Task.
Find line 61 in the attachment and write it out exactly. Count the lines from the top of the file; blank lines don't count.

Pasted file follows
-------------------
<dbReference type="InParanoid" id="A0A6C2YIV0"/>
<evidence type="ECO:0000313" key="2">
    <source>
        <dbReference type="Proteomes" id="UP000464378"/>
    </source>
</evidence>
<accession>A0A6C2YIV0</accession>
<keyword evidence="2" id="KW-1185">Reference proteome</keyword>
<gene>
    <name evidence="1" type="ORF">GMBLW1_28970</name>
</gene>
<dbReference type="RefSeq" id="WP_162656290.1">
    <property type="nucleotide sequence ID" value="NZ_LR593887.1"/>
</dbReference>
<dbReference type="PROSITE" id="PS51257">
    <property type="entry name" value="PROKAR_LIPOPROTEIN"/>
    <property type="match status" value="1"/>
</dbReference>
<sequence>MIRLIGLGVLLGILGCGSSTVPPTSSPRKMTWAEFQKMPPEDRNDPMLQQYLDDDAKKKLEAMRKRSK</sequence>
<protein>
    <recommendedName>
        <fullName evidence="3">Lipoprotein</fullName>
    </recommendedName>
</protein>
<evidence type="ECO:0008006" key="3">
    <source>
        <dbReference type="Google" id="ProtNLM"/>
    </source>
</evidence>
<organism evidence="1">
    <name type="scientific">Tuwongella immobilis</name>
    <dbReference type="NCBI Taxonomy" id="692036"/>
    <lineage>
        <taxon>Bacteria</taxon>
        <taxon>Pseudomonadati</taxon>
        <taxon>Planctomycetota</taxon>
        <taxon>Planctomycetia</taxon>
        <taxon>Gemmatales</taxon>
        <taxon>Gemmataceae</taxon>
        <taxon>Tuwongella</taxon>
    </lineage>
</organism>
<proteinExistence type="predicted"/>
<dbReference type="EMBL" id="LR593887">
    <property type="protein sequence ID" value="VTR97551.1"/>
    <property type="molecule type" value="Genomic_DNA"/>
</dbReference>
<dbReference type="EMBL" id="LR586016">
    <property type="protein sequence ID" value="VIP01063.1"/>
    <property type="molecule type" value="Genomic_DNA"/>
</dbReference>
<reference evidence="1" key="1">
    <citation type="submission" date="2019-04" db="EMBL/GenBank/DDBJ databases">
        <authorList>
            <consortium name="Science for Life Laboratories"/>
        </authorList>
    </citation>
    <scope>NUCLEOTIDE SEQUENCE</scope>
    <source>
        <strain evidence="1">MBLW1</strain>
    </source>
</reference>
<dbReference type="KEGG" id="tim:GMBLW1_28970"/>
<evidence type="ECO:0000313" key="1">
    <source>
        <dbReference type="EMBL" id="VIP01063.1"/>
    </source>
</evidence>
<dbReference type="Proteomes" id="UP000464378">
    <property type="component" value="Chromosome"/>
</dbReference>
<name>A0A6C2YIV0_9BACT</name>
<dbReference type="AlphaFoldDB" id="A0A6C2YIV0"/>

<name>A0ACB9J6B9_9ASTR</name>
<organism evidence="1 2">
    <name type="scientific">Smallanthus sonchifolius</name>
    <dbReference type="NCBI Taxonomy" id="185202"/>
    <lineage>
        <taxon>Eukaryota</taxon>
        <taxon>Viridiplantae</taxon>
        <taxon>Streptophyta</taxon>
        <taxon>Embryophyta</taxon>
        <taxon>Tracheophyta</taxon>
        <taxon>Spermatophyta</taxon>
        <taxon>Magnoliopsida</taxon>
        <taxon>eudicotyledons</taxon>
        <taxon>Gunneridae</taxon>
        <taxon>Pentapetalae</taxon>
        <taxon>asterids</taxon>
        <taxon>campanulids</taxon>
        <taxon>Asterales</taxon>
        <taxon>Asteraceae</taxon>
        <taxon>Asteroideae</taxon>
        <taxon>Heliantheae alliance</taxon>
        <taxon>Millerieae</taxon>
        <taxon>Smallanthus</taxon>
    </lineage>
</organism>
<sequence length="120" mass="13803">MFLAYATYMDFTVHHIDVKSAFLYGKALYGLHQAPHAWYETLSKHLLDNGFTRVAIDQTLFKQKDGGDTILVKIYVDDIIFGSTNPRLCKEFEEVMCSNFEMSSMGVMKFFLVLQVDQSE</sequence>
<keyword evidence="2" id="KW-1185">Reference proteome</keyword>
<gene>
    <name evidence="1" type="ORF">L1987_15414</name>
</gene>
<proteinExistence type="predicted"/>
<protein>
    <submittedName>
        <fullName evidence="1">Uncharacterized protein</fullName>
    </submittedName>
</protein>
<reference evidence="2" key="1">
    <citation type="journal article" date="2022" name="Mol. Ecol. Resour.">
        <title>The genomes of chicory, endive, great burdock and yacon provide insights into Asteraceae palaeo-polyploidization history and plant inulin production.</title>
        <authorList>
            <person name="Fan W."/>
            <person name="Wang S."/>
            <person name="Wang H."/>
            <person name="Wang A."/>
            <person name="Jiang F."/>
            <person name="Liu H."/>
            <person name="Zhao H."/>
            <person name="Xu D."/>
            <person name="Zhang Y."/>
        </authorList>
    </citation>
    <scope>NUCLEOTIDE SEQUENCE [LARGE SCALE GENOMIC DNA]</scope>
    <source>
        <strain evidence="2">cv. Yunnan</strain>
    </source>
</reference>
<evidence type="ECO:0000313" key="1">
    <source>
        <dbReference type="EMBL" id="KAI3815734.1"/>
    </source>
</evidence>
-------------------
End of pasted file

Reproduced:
    </source>